Home' The Australian Senior Traveller : November 2009 Contents 4 THE SENIOR TRAVELLER November, 2009
ARCHIBALD Howie was in his early 20s
when he was placed in quarantine. As
he recalled: "It was a lovely place to spend
a holiday, provided that you didn't mind the
fact that you were stuck here."
It was 600 acres of sheer isolation but
Archibald was lucky -- he was travelling
Just as first class passengers enjoyed the
privileged life onboard ship, they also
enjoyed it at the Quarantine Station.
For these healthy and comparatively
well-off passengers there were plenty of
social and recreational options including
tennis and quoits, swimming, fishing,
dancing. It was more-or-less a free holiday.
Their meals were served in the dining
room on Wedgewood platters and there was
no washing up or laundry to be done at the
end of the day.
Life for second and third class passen-
gers wasn't so comfortable, and in those
unenlightened times there was even an
The creation of a separate area for
Asian passengers and crew was an expres-
sion of the White Australia policy. They
were forced to share dormitories in sub-
standard buildings containing up to 60
bunk beds and rudimentary dining and
Stay at what is now known as Q Station
and you hear many of these stories.
Tours at Q Station have been designed to
help visitors really understand what those
in quarantine went through.
How, having endured the long cramped
voyage by ship from Europe they found
themselves detained in an alien land. How
they were segregated according to the class
on their ticket and how they had to go
through the humiliation of being cleaned,
disinfected and washed within 36 hours of
We are shown the disinfecting showers
for incoming passengers. Again they were
segregated according to passenger class
(first class passengers were afforded more
privacy), but according to our guide there
was no getting away from the fact that they
were just a "glorified sheep dip for human
The water in which passengers bathed
was mixed with phenol to create a carbolic
acid solution. Their belongings were fumi-
gated in autoclaves.
Walk by the water's edge today and on
the rocks you will see the desperately
scrawled inscriptions of people who did
not know whether they would live to see
their loved ones again.
The internees left poems, memorials
and drawings on the natural sandstone sur-
The most serious chapter in the story of
the quarantine station was in 1913 when a
smallpox epidemic struck Sydney. More
than 1000 people were quarantined at the
station, either in hospital wards or in hasti-
ly erected tents in the overcrowded hospi-
However as Jennifer Cornwall and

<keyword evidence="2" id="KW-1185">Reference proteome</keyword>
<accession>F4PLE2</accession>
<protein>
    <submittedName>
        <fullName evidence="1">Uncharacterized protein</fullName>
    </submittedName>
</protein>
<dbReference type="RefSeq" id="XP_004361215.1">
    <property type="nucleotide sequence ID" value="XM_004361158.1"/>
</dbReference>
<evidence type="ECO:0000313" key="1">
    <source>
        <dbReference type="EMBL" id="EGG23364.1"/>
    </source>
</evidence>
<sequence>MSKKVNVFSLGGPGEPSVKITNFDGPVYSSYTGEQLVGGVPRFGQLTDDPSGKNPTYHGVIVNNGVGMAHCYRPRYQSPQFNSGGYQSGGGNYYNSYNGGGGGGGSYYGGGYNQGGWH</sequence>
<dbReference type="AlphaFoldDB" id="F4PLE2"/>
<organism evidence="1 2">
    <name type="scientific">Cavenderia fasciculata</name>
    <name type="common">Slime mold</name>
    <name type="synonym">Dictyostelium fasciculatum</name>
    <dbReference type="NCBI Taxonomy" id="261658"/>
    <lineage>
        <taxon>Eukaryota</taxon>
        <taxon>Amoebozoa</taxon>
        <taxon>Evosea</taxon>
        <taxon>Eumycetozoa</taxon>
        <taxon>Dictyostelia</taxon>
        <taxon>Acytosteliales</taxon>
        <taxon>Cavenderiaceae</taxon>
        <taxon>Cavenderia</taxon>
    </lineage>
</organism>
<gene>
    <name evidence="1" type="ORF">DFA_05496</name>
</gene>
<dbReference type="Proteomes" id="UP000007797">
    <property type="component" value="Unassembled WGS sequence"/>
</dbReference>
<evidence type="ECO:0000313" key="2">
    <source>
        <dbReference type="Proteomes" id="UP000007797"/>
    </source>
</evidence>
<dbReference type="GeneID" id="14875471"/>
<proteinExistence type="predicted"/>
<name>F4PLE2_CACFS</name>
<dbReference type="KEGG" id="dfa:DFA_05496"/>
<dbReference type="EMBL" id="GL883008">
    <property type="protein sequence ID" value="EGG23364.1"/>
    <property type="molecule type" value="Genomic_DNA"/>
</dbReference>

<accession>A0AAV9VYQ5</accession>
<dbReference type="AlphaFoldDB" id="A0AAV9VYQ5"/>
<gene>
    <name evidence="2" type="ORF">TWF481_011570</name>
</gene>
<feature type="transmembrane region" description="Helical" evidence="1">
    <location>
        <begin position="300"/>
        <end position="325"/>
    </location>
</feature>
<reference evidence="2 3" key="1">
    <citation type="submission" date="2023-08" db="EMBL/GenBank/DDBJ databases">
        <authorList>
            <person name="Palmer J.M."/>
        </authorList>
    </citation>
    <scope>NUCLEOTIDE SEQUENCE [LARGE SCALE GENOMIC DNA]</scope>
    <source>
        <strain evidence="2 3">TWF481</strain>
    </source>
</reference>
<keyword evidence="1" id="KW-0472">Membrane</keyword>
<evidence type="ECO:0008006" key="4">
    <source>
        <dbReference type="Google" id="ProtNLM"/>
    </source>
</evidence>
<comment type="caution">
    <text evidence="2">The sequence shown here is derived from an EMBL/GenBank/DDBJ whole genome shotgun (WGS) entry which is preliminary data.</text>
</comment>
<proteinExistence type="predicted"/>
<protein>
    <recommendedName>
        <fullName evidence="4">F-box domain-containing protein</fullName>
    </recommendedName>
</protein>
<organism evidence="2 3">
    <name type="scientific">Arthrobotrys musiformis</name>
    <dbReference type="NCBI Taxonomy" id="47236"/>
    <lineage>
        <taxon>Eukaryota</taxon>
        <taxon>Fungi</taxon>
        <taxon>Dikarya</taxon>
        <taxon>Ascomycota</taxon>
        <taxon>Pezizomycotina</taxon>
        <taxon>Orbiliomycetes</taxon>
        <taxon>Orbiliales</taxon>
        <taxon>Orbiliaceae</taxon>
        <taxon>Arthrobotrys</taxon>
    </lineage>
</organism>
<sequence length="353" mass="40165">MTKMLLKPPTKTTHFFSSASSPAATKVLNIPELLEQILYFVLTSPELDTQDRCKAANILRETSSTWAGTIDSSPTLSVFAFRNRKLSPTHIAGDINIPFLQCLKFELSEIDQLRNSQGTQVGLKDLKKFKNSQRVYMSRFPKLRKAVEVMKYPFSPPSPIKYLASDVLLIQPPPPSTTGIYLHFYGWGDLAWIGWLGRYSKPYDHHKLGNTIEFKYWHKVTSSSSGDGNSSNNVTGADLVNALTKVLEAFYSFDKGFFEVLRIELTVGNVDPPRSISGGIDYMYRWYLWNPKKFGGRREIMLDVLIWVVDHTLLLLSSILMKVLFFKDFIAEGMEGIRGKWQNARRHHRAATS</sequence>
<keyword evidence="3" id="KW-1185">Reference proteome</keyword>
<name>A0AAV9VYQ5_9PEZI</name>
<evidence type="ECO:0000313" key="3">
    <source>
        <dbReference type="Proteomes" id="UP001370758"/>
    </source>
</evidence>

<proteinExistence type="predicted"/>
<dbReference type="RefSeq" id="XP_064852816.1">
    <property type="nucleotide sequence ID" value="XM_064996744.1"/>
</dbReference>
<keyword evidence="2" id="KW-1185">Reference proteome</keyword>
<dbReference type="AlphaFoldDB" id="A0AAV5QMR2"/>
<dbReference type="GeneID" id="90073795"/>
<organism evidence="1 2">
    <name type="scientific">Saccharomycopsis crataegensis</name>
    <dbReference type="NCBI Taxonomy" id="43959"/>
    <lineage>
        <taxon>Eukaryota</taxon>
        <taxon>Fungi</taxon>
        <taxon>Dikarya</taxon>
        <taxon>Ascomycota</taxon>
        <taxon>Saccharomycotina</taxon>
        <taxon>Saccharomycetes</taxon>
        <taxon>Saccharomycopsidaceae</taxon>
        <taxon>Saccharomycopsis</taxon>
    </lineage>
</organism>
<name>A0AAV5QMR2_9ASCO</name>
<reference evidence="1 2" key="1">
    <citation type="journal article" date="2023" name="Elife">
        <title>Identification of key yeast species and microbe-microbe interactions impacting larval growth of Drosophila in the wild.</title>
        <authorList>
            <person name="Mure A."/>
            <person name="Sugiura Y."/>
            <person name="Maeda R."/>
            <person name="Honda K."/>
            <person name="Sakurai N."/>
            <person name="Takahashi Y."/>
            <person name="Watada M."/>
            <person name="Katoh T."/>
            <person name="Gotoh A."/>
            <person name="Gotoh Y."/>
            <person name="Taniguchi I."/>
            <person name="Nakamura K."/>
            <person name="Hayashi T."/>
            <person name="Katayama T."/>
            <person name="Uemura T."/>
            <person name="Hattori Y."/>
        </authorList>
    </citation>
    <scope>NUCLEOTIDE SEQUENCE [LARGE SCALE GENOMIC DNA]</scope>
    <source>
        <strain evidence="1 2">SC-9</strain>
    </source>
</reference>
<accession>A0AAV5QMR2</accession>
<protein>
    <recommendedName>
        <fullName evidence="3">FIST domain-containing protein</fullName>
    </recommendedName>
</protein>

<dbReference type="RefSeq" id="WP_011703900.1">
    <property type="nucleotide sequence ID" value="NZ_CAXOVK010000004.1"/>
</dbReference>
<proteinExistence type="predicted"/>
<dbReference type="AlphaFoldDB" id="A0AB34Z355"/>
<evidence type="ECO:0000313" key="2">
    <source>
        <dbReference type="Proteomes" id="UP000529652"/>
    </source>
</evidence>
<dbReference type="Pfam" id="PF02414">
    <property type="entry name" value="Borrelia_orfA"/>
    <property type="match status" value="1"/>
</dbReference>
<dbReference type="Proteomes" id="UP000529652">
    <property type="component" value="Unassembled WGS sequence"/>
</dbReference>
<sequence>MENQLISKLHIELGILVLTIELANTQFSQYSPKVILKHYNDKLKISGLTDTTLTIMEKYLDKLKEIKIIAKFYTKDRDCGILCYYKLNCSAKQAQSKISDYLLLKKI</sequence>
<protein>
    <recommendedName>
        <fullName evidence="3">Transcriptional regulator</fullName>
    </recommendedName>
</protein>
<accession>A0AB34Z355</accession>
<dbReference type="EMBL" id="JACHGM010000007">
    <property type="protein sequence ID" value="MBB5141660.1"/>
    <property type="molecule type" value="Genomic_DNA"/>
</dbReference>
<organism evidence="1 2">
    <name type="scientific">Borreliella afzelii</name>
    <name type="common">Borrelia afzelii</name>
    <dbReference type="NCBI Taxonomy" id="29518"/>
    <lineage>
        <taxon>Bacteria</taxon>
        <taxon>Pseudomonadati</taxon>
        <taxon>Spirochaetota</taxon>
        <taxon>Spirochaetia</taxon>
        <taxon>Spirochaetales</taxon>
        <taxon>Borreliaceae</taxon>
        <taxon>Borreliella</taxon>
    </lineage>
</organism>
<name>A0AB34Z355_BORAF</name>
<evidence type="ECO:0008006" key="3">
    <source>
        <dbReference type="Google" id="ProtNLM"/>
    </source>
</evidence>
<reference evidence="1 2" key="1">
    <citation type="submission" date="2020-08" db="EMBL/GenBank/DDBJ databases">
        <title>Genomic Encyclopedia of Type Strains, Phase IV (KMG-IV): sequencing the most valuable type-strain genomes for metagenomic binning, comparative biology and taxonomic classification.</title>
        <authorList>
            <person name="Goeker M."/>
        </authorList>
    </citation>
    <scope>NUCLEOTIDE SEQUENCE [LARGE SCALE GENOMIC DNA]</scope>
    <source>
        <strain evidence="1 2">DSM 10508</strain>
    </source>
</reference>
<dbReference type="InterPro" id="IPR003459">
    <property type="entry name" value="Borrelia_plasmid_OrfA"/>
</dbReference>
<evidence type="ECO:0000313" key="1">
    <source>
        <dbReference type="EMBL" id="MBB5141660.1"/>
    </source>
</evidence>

Simon McArthur report in their book
From Quarantine to Q Station, the experi-
ence of quarantine at that time was not
necessarily a bad one.
They describe the situation of Thelma
Rickett and her family who lived in the
working class inner-city suburb of Glebe.
For them the experience of quarantine was
ironically an enjoyable and novel one.
According to the authors, apart from a
daily check-up by the doctor -- searching for
tell-tale spots -- Thelma and her family
were left to make their own entertainment
with trips to the beach during the day and
singalongs around the piano, playing
games and chatting on the verandah at
For her mother "it was the cheapest hol-
iday she'd ever had" with no housework
and plenty of good food -- and probably the
closest thing to a holiday the family had
Fortunately with the advances in med-
ical science and the advent of air travel, the
need for quarantine facilities began to
decline and during World War II the
Quarantine Station was used for military
In the 1950s it was used mostly for disin-
fecting luggage brought in by post-war
Between 1950 and 1973 only 12 ships
From the 1830s to 1984 ships arriving in Sydney suspected of carrying passengers with contagious disease
stopped inside North Head and offloaded passengers and crew into quarantine to protect local residents from
becoming sick. In some instances, Sydney residents suspected of carrying a contagious disease were removed
from their homes and quarantined with the immigrants.
Now the Quarantine Station that thousands of immigrants called home for around 40 days is welcoming
guests rather than internees. Holidaymakers are now waking up to the fact that there is nothing comparable to
Q Station in the rest of Australia. SUE PRESTON reports.
TOP SPOT -- An aerial view of Q Station today. Guests walk up the hill to the
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